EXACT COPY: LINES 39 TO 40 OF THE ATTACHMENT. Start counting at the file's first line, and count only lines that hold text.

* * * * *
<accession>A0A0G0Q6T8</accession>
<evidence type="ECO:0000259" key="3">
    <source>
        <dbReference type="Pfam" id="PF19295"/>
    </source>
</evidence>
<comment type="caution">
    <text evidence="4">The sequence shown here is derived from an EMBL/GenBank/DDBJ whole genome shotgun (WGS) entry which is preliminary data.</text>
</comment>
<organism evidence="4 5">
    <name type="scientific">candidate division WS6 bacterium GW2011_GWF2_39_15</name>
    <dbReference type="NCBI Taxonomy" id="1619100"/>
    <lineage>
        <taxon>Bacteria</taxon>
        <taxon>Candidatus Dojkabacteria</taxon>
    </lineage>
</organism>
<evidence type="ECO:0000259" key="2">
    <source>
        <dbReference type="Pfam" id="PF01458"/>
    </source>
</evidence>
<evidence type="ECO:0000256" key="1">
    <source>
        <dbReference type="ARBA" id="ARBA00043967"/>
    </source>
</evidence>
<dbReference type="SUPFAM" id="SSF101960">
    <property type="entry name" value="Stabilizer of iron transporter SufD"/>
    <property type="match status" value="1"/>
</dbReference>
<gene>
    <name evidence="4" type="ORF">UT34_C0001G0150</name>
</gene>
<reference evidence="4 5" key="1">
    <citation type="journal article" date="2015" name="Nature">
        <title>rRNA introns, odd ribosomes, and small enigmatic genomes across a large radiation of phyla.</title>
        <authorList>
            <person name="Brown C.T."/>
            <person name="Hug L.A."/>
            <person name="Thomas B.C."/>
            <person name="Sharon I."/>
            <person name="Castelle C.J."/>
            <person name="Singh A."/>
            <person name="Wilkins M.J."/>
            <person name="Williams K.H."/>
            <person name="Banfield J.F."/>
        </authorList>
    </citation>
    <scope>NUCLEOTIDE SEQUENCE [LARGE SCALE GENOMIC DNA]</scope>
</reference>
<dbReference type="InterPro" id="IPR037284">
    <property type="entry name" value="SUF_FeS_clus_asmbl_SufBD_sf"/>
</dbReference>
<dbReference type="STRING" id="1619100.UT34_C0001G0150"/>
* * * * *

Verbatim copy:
            <person name="Brown C.T."/>
            <person name="Hug L.A."/>